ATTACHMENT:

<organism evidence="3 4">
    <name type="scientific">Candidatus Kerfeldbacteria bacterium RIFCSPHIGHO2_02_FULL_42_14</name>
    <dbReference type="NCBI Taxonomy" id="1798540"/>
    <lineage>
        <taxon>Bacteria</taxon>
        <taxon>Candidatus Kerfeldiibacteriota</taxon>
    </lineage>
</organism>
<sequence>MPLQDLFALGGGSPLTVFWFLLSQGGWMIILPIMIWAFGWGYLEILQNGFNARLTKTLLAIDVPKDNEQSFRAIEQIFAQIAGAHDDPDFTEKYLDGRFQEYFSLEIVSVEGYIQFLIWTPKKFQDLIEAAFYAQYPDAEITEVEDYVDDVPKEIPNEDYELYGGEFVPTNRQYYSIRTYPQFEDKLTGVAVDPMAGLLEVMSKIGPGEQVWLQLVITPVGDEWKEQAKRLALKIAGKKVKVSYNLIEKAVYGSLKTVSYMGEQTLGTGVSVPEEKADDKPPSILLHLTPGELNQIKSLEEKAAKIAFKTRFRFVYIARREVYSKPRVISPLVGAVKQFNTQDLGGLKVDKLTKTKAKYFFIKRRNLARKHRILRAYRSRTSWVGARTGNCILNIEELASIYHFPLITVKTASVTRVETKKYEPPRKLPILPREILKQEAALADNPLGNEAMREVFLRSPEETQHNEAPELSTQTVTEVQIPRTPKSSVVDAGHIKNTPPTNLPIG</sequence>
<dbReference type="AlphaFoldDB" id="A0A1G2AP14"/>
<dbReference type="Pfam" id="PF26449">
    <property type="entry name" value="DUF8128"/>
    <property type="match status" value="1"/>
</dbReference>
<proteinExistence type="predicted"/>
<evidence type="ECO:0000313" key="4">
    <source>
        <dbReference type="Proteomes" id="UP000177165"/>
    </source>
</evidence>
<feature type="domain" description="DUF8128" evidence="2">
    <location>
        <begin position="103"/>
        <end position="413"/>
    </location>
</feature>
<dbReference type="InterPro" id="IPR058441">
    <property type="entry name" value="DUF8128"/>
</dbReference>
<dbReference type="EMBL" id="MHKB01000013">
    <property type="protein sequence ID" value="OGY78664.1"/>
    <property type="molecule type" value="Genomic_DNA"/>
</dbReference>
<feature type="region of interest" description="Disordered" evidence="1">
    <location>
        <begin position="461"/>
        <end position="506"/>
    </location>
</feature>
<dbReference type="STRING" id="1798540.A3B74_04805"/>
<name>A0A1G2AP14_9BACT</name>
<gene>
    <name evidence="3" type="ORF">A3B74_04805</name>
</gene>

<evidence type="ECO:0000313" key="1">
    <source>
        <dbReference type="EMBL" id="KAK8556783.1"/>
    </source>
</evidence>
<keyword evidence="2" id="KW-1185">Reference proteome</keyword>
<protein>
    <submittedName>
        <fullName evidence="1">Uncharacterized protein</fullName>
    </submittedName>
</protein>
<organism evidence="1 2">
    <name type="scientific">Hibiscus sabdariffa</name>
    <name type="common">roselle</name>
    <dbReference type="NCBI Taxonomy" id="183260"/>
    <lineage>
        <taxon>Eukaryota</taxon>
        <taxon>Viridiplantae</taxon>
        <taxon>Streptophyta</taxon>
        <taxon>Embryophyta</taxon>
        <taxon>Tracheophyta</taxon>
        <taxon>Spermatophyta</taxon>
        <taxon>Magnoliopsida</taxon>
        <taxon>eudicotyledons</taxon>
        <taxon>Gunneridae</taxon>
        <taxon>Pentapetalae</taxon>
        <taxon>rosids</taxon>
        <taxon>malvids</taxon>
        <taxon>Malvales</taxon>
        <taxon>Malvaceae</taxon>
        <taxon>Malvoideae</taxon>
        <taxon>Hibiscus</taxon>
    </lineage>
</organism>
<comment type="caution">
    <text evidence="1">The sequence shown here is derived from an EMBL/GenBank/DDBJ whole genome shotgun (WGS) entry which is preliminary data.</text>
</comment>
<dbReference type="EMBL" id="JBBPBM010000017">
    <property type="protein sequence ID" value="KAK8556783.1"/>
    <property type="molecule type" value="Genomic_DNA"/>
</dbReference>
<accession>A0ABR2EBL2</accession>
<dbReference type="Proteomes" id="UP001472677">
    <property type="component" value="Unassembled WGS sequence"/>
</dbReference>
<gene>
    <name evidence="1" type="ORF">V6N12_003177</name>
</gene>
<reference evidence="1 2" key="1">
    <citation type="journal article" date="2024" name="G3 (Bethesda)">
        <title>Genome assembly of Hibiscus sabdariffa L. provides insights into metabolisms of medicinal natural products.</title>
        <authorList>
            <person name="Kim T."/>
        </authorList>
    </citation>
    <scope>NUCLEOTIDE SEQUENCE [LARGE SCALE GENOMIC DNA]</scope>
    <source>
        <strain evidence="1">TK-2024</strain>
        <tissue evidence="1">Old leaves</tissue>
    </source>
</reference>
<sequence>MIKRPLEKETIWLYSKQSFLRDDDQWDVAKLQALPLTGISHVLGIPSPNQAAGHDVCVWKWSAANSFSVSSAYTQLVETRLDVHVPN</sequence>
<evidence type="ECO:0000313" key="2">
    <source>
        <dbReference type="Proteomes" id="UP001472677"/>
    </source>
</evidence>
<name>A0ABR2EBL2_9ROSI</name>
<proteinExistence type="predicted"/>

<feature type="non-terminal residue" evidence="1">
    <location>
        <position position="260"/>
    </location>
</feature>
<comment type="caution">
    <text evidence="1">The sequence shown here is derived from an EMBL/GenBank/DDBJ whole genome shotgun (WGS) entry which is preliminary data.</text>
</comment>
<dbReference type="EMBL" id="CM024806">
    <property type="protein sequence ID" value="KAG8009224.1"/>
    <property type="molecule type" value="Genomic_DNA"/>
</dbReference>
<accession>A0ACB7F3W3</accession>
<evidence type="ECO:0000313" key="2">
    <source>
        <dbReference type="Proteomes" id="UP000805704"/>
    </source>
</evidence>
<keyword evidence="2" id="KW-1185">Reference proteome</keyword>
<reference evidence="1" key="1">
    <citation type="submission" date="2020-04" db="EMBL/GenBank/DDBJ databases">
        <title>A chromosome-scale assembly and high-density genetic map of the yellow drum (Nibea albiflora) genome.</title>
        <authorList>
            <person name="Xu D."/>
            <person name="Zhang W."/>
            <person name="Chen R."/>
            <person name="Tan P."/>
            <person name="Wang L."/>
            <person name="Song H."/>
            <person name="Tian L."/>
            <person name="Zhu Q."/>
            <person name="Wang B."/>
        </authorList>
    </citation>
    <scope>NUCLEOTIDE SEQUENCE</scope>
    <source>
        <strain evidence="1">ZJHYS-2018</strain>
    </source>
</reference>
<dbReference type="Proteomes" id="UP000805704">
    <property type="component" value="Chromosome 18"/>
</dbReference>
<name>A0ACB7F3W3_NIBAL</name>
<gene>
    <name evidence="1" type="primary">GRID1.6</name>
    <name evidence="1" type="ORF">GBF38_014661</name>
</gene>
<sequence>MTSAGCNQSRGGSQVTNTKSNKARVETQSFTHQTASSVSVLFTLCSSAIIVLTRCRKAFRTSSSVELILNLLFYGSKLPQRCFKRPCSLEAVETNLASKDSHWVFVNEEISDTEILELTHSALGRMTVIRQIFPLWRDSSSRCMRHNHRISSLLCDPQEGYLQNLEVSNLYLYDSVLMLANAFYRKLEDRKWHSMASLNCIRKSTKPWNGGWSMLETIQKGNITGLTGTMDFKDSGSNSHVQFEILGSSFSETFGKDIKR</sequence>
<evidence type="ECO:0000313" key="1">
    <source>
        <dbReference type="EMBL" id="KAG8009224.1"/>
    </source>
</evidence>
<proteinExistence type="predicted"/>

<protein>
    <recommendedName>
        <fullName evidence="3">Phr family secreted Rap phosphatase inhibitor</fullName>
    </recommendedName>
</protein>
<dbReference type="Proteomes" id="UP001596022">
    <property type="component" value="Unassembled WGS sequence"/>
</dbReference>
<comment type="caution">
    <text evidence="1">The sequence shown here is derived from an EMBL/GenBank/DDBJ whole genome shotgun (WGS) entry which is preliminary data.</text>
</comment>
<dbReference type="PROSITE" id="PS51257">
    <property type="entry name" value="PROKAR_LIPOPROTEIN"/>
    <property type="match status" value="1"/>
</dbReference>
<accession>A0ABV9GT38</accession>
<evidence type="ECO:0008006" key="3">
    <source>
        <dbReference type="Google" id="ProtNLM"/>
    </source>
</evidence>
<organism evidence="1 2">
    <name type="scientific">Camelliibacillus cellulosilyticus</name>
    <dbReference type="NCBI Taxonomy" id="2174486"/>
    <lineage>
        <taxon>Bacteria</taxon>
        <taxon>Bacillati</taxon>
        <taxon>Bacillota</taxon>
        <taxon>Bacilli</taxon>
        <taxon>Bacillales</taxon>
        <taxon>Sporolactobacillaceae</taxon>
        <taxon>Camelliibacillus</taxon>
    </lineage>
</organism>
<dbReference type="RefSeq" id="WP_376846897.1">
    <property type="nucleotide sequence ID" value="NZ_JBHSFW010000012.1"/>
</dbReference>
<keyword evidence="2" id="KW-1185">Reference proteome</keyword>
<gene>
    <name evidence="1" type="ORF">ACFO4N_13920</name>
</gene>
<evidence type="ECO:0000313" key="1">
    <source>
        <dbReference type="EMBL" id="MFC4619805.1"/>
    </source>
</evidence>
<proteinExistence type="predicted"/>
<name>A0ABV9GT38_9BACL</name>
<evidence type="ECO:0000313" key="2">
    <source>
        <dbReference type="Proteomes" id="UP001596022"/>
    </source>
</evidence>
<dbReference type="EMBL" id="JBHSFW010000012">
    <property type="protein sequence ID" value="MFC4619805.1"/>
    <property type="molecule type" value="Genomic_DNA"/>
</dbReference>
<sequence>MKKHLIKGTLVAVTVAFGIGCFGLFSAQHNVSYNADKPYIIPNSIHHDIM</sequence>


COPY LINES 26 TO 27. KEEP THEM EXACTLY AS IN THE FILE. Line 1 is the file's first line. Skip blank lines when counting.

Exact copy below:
</feature>
<dbReference type="InterPro" id="IPR058441">